Popularly regarded as the...
Popularly regarded as the 'Gateway to the South', Chennai presents culture that is distinctly different from that of northern India. Music, dance and all other art forms of the South are cherished and nurtured in this city which, though industrialized, continues to be traditional and conventional in many ways.
Chennai is a city where the traditional and the modern blend in life everywhere. From traditional vegetarian fair to fast foods, from nine-yard sarees to the latest in fashion, from ancient temple architecture to modern high-rise - with Indo-Saracenic and Victorian as stops along the way - from classical music and dance to discos throbbing to heady beats, Chennai has them all and many more vivid contrasts that are a pleasant surprise .....
Indians do Mexican
This restaurant is situated opposite the Chola Sheraton, above the bakery.Theres only one mexican restaurant so you wont miss it.Haha this is funny ...after my 5th sangria I realise that they were non alcoholic, as were the margaritas.The food though was excellent. The shrimp and avocado, cheese fajita thingie and their nachos, are possible the only things I miss about India. Nachos, with sour cream, hot salsa, and pickled chillies..fajitas,burritos etc
The fresh indian produce really shines here.
Romulus Whittaker's Crocodile Bank.
The brainchild of Romulus Whittaker, the acknowledged specialist on reptiles, this centre has gained fame as an endeavour for the preservation and propagation of endangered species of crocodiles. The centre also houses a large variety of snakes.
The place is worth visiting if you are traveling to Chennai. Situated on the East Cost Road, the road to Mamallapuram, this Crocodile bank was created will almost all Crocodile species of the world to save them from getting killed, as slowly they have become extinct. It has crocodiles and alligators from Africa, Australia, South America, Asia. This is also a breeding centre.
Our tour operator ( TTDC) did not stop at this place but they preffered to take us to VGB Golden Beach, what a sheer waste of time. We do have this kind of amusement park in almost all the cities in India or abroad. Their hurried call did not allow me to see it properly, all I can say I missed it. I will have wait for my next trip to Chennai.
Chennai (Madras) - Tamil Nadu
Agra --- Belur --- Goa --- Gwalior --- Halebid --- Kumbakonam --- Lachen
Lachung --- Panipat --- Satna --- Bodhgaya --- Gaya --- McLeod Ganj --- Hampi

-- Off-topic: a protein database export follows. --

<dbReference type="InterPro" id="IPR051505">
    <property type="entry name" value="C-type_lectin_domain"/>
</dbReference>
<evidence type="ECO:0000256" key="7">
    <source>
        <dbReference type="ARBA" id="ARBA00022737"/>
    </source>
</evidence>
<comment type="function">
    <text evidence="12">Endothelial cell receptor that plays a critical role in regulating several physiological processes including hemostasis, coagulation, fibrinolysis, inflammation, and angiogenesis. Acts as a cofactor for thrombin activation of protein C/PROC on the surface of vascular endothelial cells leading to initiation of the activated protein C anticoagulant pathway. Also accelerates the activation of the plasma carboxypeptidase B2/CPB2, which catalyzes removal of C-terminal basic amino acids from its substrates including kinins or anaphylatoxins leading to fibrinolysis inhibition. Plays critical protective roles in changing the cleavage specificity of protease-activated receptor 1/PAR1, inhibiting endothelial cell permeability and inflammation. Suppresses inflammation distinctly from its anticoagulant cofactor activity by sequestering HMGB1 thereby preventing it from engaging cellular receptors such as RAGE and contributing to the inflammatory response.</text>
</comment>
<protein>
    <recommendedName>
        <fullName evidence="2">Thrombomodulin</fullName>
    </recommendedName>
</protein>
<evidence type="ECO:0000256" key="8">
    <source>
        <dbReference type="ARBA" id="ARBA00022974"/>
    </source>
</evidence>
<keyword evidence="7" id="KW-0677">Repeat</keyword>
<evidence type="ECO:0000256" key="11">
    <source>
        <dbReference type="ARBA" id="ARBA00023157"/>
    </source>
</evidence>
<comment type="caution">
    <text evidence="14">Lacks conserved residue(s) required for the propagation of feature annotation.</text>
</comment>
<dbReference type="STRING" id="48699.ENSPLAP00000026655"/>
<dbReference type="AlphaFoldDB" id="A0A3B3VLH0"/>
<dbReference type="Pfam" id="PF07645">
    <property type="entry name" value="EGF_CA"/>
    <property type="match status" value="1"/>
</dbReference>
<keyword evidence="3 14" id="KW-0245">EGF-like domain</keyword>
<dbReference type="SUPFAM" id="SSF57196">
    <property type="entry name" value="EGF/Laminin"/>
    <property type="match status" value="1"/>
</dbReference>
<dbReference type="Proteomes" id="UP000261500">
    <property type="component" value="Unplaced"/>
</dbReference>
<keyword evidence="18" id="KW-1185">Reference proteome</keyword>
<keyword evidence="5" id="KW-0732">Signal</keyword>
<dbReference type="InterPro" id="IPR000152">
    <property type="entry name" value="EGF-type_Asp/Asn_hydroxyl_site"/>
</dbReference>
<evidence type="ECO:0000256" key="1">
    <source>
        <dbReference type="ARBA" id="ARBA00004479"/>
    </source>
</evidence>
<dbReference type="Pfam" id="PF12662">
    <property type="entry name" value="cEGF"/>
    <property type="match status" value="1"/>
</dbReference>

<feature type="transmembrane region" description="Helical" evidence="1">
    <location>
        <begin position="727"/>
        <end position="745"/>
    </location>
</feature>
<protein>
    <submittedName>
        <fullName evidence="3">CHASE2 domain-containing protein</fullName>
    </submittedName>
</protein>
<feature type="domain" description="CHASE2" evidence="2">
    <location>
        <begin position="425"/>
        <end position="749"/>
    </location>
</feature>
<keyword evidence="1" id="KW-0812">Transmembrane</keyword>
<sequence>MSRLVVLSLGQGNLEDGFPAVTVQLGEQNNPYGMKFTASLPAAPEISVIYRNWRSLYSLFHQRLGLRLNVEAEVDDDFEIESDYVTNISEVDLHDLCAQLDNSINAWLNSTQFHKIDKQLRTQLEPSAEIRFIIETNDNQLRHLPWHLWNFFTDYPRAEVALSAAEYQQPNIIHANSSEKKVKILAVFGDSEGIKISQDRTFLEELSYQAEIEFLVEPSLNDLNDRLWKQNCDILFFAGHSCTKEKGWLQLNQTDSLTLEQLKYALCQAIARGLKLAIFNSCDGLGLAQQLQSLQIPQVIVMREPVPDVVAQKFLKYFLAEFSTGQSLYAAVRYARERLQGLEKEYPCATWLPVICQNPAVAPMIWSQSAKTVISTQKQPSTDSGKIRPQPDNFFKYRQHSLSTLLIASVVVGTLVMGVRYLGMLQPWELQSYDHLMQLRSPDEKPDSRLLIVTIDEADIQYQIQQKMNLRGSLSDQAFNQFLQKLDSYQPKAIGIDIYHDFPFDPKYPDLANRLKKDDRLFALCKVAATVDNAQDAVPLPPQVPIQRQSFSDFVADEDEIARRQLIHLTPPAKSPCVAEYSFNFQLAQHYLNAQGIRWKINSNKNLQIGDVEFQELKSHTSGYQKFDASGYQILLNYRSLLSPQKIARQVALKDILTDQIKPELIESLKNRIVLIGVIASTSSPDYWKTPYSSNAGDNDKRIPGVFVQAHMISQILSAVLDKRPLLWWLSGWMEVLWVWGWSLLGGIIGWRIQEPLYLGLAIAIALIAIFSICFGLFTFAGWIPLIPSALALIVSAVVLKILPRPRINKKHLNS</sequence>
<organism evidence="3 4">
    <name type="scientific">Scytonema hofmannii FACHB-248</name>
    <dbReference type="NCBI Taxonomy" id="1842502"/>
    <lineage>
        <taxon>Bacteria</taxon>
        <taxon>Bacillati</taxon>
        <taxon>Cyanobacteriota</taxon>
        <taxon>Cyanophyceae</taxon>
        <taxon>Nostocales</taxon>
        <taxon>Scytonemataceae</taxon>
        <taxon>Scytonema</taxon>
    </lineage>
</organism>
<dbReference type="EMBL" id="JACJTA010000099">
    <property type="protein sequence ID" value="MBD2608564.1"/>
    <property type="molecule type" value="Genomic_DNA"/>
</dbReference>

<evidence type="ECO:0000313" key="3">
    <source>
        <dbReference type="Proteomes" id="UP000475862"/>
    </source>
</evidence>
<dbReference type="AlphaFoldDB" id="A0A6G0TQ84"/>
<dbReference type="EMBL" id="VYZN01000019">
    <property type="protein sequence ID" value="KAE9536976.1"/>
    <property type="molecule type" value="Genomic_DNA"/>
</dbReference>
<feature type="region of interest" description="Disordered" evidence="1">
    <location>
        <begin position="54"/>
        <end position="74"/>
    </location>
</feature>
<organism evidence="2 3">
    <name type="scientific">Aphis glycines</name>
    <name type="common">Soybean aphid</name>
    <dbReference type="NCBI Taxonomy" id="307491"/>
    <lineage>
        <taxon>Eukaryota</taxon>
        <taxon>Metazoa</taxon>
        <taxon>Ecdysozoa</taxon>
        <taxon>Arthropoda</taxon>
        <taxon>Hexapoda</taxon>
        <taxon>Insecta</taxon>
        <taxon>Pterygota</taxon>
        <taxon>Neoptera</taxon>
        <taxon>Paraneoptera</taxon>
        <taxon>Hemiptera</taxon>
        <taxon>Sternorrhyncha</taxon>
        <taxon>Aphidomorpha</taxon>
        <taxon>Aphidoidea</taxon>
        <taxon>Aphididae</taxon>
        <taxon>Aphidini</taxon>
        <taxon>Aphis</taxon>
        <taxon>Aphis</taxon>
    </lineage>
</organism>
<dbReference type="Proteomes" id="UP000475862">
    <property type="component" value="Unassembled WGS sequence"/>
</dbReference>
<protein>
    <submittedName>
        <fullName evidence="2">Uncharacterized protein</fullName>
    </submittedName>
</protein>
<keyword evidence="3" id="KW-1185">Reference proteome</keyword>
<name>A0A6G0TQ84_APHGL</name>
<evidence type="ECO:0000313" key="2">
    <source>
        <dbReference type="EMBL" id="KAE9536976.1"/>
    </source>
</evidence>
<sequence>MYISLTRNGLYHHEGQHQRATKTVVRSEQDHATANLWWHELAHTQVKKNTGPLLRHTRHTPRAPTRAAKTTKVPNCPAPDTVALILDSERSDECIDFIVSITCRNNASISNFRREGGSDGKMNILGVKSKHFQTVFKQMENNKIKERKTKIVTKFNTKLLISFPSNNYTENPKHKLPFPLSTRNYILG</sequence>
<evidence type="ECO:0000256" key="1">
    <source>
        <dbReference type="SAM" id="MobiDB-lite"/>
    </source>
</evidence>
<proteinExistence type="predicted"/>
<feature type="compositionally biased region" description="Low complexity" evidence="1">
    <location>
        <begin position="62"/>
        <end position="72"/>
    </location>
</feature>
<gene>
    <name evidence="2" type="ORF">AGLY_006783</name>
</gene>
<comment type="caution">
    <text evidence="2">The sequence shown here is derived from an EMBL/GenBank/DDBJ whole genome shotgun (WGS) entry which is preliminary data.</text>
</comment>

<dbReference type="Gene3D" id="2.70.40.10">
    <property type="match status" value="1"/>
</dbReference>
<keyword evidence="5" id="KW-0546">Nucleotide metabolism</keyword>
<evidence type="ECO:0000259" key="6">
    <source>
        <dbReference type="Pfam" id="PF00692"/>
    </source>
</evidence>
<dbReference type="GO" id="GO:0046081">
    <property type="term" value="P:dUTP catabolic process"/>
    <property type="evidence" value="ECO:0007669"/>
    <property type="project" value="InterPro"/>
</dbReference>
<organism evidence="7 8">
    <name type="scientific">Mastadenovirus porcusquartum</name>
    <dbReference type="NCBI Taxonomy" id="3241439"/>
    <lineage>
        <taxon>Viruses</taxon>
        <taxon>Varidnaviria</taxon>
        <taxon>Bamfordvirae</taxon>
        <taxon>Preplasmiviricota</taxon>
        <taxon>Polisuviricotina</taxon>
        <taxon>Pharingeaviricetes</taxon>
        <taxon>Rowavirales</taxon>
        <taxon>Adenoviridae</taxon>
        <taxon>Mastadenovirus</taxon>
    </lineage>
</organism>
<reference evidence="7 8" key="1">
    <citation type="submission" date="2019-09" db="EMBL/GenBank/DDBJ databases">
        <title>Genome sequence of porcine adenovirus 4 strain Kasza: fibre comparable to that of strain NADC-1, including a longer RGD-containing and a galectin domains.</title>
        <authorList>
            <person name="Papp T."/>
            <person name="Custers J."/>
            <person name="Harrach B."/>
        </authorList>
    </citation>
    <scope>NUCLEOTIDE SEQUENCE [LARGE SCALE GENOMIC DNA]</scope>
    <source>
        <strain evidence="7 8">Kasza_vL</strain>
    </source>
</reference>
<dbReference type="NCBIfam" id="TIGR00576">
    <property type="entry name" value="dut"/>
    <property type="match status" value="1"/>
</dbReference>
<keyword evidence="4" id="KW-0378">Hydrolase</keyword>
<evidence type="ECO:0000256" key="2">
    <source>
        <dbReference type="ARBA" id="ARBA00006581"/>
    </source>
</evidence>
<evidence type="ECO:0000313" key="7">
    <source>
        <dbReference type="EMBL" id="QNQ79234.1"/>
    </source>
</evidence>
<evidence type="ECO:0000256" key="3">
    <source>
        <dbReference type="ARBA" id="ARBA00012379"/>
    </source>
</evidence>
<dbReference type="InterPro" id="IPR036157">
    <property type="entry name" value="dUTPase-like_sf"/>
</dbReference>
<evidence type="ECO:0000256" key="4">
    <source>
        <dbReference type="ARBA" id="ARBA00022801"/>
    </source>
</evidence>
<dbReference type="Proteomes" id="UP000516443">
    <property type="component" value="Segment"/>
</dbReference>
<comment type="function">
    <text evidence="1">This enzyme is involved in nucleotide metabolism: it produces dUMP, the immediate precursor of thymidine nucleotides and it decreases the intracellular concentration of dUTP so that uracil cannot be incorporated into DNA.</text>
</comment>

Mysore --- Kochi --- State of Kerala --- Kovalam --- Munnar --- Quilon (Kollam)
Khajuraho --- Orchha --- Sanchi --- Ellora Caves --- Mumbai --- Gangtok
State of Orissa --- Chennai --- Kanchipuram --- Kanyakumari --- Madurai
Mamallpuram --- Vellore --- Jhansi --- Sarnath --- Varanasi
Kolkata --- Chandigrah --- Delhi
More Destinations In India
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Shimla --- Thanjuvar --- Tiruchirappalli(Trichy)
Chopta Valley, Sikkim
Hampta Circle Trek
Spituk to Hemis Trek
Konark & Bhubaneswar
State of Sikkim
Gezying --- Yumthang Valley --- Namok Village --- Loser (Tibetan Festival)
February, 2009. The life of the Indian street dog still sucks.
March, 2008. The life of the Indian street dog still sucks. I haven’t seen any puppies lately, but judging from the street fights between the males and the hunted look of the females it’s breeding season (again). I can’t take any puppies in this time.
June, 2007. I’m much less optimistic about the fate of dogs here now than I was a year ago. As recently as 2002 a New York Times correspondent wrote: “No creatures on the planet live more wretched lives than Indian dogs.” I can vouch that it’s still true in 2007.
May, 2007. Gudhi, (Tamil for "jump" - he bounces rather than walks) was lying in a driveway, too weak to get out of the way of a car. (Which, in true Indian fashion, was honking at him.) He was about 6 months old, the vet said he probably hadn’t eaten decently in 6 weeks or more, and he had a full-blown case of mange, so he had almost no fur left and in some places had scratched himself bloody. He had the graceful long, lean lines of Asian hounds, coloring much like a collie, and huge, sad eyes. He perked up with food, and was self-housebroken, which was really nice.